Listen With Others

Are you sitting comfortably? Then we’ll begin

Potatoes by JFD

Posted by shirleycurran on 20 Dec 2019

This looks like a new Listener setter and he (she?) gives us a succinct preamble with that oh-so-familiar ‘In each clue the wordplay leads to an extra letter that is not entered in the grid; these letters spell out a piece of advice given in a literary work, followed by the author’s name.’

One small addition – that we have to heed that advice when entering certain answers – and finally we have to highlight the nine-letter name of the recipient of the advice.

Of course I have to check whether this newcomer gains admission to the Listener setters’ oenophile elite and he leaves me with some doubt on my first read-through of the clues. There’s Polynesian spirit, ‘Island of the French Polynesian spirit (4)’ and we parse that as AIT + [D]U nd find AITU but that seems to be a demigod rather than a drop of the hard stuff. There’s a jug though; ‘To record nightingale’s last jug (4)’ [T]O + LP + (nightingal)E, giving us OLPE. a Greek jug. Greek wines get better and better – we had some fine ones when we were with our Greek sister-in-law this summer – (of course, when we had found the quotation and the IVRESSE – drunkenness – it became clear that our new setter had consumed the entire contents of the OLPE) so ‘Cheers! JFD.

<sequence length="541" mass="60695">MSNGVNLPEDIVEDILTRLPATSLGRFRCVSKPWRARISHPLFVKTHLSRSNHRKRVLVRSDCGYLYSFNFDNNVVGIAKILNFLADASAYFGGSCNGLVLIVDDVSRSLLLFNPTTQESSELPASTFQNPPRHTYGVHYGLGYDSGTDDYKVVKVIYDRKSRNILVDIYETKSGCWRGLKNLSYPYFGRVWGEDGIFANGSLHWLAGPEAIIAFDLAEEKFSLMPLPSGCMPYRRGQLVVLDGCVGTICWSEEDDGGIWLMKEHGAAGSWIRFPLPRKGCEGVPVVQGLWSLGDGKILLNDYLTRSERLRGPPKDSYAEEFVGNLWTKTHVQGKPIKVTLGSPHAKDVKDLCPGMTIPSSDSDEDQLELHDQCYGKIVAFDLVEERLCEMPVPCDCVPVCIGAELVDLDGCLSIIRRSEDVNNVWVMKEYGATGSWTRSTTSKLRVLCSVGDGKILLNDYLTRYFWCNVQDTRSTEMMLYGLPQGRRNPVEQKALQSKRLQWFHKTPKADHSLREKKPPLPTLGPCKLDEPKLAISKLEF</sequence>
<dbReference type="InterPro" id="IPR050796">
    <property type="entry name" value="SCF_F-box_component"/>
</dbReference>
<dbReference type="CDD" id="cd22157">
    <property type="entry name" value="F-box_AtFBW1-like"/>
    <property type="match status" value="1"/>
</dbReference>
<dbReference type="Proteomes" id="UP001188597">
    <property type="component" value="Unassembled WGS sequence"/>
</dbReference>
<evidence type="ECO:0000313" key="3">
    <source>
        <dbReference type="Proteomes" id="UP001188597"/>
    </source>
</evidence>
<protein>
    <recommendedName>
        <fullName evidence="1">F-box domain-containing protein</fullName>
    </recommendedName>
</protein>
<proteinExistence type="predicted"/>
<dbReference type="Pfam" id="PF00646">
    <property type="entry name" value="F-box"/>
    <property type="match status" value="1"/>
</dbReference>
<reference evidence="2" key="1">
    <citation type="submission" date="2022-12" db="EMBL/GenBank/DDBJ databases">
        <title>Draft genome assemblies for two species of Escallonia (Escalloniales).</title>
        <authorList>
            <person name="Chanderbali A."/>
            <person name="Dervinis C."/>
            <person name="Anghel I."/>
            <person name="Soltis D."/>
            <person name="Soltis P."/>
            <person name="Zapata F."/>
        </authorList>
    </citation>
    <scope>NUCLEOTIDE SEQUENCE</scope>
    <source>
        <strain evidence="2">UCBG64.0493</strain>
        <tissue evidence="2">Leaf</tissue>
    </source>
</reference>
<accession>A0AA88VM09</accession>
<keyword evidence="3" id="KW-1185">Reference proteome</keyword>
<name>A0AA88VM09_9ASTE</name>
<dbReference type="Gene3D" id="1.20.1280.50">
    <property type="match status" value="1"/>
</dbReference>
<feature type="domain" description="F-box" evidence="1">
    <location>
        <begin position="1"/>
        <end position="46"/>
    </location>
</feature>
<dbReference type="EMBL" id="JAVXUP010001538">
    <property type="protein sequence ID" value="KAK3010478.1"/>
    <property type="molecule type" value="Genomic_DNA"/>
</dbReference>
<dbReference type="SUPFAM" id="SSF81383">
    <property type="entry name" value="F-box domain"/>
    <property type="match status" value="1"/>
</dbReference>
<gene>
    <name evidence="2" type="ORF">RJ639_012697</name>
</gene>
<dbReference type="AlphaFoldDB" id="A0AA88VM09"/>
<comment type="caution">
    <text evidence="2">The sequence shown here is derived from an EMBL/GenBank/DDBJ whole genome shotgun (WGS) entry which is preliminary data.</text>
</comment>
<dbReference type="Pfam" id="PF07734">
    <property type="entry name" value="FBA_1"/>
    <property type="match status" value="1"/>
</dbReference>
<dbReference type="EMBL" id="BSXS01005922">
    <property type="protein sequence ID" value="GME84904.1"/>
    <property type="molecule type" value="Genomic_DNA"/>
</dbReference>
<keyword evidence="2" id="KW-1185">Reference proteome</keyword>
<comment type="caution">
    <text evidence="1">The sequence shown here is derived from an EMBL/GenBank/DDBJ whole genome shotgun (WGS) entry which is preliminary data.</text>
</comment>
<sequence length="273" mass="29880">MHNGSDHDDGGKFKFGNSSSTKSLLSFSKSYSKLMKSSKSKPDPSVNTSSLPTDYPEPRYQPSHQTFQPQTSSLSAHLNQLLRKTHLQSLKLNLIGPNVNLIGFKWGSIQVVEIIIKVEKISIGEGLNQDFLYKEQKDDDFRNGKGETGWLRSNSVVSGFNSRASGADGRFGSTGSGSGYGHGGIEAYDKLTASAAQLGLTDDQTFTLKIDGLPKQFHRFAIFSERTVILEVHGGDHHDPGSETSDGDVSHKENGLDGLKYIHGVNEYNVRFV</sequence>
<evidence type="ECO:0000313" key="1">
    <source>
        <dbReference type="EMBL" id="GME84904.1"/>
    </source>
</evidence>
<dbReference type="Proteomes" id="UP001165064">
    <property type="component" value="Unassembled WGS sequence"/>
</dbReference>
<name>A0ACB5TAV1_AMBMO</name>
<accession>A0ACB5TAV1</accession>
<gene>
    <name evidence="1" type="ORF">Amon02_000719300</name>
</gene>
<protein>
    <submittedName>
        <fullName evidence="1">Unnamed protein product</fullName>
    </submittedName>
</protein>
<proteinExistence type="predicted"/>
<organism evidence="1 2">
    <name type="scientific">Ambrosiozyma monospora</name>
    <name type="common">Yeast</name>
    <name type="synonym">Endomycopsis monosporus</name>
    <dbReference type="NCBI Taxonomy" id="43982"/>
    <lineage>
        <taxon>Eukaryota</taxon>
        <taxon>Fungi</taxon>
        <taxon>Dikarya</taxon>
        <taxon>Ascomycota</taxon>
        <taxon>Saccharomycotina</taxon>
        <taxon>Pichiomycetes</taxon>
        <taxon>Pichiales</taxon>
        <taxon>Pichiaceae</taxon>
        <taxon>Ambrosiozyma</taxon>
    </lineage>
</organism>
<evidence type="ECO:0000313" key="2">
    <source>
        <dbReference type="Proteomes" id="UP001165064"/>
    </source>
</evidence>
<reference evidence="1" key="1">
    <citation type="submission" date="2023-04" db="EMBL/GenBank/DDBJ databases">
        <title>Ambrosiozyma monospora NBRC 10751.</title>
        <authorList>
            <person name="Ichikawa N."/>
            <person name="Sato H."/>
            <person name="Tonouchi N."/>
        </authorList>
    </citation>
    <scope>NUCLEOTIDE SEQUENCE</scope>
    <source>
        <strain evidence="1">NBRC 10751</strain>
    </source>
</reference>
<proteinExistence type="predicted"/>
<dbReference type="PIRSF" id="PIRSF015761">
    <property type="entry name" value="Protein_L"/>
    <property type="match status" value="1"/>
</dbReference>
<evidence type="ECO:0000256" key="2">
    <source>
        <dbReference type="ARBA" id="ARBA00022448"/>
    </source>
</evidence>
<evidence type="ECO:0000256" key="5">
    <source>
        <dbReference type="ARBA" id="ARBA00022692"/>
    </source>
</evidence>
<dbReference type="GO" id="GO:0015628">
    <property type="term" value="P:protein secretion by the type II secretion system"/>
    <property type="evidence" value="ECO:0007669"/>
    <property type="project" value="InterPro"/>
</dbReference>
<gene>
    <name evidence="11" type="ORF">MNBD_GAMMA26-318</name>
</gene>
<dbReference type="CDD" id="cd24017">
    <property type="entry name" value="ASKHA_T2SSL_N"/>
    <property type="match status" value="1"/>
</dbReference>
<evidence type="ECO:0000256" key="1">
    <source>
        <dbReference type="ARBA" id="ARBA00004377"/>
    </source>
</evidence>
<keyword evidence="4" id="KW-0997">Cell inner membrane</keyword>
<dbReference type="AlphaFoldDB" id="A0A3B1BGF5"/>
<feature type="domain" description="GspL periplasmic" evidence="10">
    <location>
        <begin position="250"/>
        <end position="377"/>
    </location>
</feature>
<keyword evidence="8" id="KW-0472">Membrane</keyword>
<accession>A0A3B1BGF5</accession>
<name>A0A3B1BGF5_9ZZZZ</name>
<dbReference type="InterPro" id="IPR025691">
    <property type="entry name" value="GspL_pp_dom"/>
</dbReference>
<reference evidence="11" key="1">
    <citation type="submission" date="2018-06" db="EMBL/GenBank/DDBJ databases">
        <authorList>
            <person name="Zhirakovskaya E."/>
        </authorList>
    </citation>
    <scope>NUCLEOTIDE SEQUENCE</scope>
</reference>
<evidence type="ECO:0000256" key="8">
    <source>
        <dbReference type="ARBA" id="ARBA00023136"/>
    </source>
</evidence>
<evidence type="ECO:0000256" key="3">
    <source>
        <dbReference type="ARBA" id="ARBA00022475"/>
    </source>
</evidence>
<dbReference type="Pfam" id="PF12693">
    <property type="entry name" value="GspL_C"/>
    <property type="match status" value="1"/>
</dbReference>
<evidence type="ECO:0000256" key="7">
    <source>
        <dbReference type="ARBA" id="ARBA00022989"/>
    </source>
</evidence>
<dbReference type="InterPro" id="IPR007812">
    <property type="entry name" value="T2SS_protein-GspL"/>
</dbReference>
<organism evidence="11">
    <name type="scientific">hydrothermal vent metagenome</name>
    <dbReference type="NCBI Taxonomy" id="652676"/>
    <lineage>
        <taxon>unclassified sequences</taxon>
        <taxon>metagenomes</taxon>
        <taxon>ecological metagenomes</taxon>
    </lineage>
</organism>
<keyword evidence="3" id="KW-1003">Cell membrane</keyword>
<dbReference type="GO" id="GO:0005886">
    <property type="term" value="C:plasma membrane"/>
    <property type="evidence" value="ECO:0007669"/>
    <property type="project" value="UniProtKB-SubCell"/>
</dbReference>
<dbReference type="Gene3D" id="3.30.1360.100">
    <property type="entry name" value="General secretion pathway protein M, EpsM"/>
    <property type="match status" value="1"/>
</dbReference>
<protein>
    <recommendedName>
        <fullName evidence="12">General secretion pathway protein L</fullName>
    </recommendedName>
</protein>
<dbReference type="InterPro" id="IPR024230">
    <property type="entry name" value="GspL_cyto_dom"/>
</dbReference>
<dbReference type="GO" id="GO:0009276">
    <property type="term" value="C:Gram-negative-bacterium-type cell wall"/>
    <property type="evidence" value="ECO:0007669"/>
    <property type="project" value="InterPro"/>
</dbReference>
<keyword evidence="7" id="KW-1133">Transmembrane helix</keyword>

As we solve, we begin to wonder whether the JF of JFD is Jean-François, as a French message is emerging as well as the occasional French word (ETRENNE, GRANDE). We need the last four extra letters that spell out GIDE before we are able to ask Google to complete the quotation: NATHANAEL, QUE TOUTE EMOTION SACHE TE DEVENIR UNE IVRESSE.

We learn that the quotation comes from Gide’s Les Nourritures Terrestres (Earthly Fare) so, with a smile, understand why the puzzle is entitled ‘Potatoes’

That quotation is pretty advanced French with the subjunctive ‘sache’ but I imagine the context resolved that for solvers whose French stopped at O level, say. It was clear that the emotion words, SADNESS, ANGER, DISGUST and FEAR had to be anagrammed, or fuddled in a drunken way. We did that and highlighted the nine-letter name and had a welcome early finish (as we are still ‘grandparenting’ in California and have the culturally enriching experience of Disney’s Frozen II with the four and six-year-old this afternoon).

Later: Frozen II exceeded expectations – certainly superior to Frozen – almost fun in places.


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